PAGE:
THE MOODY BLUES : HALL OF FAME - LIVE FROM THE ROYAL ALBERT HALL
Label : Image Entertainment
Release Year : 2000
Recording Date : May 1, 2000
Venue : The Royal Albert Hall, London, UK
Running Time : 81 minutes
NTSC : 4:3
Review (AllMusic) : The Moody Blues, who avoided releasing a live album of any kind for the first decade of their existence, when they were a thoroughly contemporary act selling millions of records, have now regaled listeners with not one, but two official concert releases, accompanied by video/DVD issues of both performances. Hall of Fame: Live From Royal Albert Hall, like its predecessor, Live at Red Rocks, features the band accompanied by a full orchestra and augmented by a second drummer (Gordon Marshall) and two keyboard players with a pair of backup singers. Produced and directed by Miles Copeland, Lionel Schaen, and Andy Harcott, the video is actually quite fine and unexpectedly lively, coming from this band, which is nothing if not a known (and familiar) quantity 25-plus years into their history; the visuals are not only lively and graceful, but downright acrobatic in their shifts of angle and their editing, and the result is the better of the two concert videos by this band. Indeed, it's a testament to their power and the exquisite surroundings they're given here that even the material off of their then-latest album, Strange Times, comes off as exciting and bracing musically. That album provides a trio of new songs at this show, though the bulk of the proceedings are made up of the group's best-known '60s, '70s, and '80s songs. They add some unexpected fervor to "Legend of a Mind" and, even in the cavernous surroundings of Royal Albert Hall, manage to bring out the instrumental textures on "Ride My See-Saw" - indeed, this show is so well-recorded that the renditions here of "Your Wildest Dreams" and "I Know You're out There Somewhere" are superior to the original studio versions in presence and immediacy.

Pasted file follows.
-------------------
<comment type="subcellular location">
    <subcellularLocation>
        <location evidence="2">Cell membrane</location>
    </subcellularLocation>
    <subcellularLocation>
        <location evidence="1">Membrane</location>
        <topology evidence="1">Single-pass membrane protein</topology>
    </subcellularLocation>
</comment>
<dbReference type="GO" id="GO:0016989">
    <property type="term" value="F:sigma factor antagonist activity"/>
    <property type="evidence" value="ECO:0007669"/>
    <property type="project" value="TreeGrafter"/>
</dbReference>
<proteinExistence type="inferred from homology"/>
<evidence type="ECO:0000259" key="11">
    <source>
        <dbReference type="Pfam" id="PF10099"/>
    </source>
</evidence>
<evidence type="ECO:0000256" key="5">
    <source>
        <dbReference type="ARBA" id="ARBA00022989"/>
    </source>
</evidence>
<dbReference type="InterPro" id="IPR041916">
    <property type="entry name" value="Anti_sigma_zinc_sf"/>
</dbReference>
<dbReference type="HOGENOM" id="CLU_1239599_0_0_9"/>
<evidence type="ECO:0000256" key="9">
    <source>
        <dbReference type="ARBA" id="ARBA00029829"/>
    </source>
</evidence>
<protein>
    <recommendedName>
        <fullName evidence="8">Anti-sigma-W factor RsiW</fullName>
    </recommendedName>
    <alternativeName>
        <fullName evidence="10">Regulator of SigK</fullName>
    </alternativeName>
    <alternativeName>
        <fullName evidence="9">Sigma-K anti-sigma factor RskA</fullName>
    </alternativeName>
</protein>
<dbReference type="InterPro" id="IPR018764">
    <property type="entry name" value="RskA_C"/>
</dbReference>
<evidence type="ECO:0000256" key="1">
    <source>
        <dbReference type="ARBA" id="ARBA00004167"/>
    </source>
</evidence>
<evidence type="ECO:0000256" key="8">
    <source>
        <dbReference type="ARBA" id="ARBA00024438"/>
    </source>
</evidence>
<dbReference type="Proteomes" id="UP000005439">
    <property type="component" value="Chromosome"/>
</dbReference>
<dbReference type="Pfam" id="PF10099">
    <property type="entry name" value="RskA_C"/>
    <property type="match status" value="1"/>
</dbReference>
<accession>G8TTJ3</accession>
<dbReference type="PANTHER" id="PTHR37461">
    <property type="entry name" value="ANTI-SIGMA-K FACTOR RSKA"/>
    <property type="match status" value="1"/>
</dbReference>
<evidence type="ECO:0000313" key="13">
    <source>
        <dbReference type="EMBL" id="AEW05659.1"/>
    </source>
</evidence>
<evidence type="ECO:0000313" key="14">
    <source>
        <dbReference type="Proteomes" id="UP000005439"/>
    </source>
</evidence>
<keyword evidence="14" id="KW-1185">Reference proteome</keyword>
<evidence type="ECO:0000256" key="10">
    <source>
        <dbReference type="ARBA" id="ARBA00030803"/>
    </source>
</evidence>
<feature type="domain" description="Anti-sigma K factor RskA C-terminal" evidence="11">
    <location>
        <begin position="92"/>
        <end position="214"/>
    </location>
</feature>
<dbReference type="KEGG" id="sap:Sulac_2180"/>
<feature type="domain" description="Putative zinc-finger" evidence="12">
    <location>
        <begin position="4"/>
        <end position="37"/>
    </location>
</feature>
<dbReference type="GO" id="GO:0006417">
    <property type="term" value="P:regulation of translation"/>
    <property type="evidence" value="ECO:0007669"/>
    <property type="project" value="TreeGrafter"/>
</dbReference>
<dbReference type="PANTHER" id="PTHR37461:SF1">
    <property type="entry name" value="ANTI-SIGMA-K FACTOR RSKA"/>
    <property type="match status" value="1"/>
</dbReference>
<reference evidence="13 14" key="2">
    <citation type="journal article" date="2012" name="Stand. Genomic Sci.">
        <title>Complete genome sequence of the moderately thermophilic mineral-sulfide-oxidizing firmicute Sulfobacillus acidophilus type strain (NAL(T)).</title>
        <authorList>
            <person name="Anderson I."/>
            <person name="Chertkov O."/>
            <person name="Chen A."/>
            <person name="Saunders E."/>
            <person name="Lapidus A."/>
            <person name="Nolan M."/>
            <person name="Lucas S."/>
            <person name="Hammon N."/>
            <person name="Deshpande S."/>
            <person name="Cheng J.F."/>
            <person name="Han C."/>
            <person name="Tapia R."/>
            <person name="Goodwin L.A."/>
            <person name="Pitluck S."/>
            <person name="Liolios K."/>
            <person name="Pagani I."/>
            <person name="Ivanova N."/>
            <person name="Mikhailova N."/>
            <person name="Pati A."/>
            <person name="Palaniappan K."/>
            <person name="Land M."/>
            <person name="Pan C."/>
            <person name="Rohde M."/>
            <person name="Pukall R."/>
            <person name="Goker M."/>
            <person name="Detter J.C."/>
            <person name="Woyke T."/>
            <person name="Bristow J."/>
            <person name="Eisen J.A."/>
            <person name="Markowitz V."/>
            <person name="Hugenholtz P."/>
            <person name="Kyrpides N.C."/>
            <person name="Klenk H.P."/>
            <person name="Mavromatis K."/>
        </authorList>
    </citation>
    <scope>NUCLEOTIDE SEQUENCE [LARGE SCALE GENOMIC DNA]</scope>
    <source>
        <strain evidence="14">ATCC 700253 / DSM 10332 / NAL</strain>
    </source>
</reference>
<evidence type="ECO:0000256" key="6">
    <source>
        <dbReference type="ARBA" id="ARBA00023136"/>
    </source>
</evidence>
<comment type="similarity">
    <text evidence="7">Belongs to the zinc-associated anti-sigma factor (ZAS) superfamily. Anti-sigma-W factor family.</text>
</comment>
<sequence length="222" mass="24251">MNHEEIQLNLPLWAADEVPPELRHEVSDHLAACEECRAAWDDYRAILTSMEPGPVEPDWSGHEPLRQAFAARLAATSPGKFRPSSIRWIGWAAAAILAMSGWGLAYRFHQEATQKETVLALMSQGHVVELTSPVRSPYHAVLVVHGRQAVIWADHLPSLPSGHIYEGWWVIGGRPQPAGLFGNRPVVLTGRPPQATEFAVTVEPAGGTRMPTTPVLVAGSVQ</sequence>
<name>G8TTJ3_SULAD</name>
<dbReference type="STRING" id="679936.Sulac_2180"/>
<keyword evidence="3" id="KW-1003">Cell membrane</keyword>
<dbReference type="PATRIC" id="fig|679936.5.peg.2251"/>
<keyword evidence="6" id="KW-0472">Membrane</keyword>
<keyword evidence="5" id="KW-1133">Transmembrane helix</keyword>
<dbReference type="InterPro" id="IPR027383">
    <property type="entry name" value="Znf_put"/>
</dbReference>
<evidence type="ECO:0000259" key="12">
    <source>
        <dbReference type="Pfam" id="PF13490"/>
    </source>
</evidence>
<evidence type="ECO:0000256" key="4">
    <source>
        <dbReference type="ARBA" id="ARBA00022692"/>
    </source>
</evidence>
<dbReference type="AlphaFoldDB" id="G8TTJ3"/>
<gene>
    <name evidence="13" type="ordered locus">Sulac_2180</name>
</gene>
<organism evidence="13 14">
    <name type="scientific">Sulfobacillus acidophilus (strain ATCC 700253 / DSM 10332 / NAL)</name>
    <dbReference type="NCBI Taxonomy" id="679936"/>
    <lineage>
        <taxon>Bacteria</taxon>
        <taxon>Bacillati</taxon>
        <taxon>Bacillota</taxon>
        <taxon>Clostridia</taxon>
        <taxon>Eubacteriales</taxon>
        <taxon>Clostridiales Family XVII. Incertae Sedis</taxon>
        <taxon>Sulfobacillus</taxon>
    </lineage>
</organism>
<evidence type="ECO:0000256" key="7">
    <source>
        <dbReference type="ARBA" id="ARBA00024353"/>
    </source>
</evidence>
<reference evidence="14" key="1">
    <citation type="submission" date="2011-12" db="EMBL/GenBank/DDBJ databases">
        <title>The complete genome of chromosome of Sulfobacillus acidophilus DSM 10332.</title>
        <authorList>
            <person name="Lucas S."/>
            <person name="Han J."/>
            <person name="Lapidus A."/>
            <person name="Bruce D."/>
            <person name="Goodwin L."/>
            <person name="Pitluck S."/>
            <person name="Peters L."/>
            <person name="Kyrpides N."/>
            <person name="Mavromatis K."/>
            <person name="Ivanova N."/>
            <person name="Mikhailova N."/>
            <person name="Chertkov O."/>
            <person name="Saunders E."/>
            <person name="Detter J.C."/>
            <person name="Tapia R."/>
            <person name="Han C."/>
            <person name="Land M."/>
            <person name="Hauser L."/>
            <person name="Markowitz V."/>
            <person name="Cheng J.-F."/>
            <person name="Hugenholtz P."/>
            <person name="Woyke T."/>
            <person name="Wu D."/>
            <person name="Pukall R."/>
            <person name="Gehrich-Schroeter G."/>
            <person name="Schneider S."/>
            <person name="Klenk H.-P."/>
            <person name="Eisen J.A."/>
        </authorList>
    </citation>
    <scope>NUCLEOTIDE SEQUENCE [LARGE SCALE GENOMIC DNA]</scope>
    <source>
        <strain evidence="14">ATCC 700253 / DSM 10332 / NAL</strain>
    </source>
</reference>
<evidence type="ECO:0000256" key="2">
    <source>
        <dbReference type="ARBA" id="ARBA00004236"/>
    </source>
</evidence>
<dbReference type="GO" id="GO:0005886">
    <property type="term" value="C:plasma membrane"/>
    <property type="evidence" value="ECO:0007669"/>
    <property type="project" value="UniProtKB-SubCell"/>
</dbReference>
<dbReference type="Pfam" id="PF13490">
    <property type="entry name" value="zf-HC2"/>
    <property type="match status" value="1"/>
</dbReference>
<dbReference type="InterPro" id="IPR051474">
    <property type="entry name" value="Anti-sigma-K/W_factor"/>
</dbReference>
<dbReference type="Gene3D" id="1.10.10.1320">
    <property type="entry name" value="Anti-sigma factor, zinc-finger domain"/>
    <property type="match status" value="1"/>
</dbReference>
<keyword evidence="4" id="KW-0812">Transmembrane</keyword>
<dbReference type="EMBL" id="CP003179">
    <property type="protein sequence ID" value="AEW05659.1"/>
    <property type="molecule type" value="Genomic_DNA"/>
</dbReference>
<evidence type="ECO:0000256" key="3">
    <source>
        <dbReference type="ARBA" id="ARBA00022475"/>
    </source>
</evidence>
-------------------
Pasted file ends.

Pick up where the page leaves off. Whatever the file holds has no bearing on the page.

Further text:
Review (Amazon) : With graying baby boomers becoming key underwriters of viewer-supported television, a staid Public Broadcasting System grudgingly acknowledged the existence of rock & roll in the 1990s. The Moody Blues, via their somewhat heavy-handed, 1993 concert video A Night at Red Rocks, were among the first Woodstock generation acts to end up in constant rotation during affiliate pledge drives. The band's PBS follow-up, Hall of Fame, is an improvement overall. Taped at London's Royal Albert Hall early in 2000, the Moodies' more freewheeling performance this time mixes satisfying selections from their catalogue of hits from 1968 to 1972 with a few Top 40 entries released in the late '80s ("I Know You're Out There Somewhere," "Your Wildest Dreams"). The sheer pleasure of watching the core quartet of Ray Thomas, Justin Hayward, John Lodge, and Graeme Edge ease their way into Mellotron masterpieces from Days of Future Passed, as well as the trippy curiosity of "Legend of a Mind" and the dizzying pop mutations of "Ride My See-Saw," is a study in grace. Backed by the once-fictional London Festival Orchestra (credited as a key musical collaborator on Days), the band eschews grandiosity for a pointed but delicate yearning, and whips up its typically stately tone of cosmic romanticism. The frenzied joy of a mixed-age audience brings smiles to the Moodies' faces and a sometimes-unexpected vigor to their vocals-catch Ray Thomas's booming "Welllll!" during every chorus of "I'm Just a Singer (In a Rock and Roll Band)"-which helps to make this program a treat to watch repeatedly.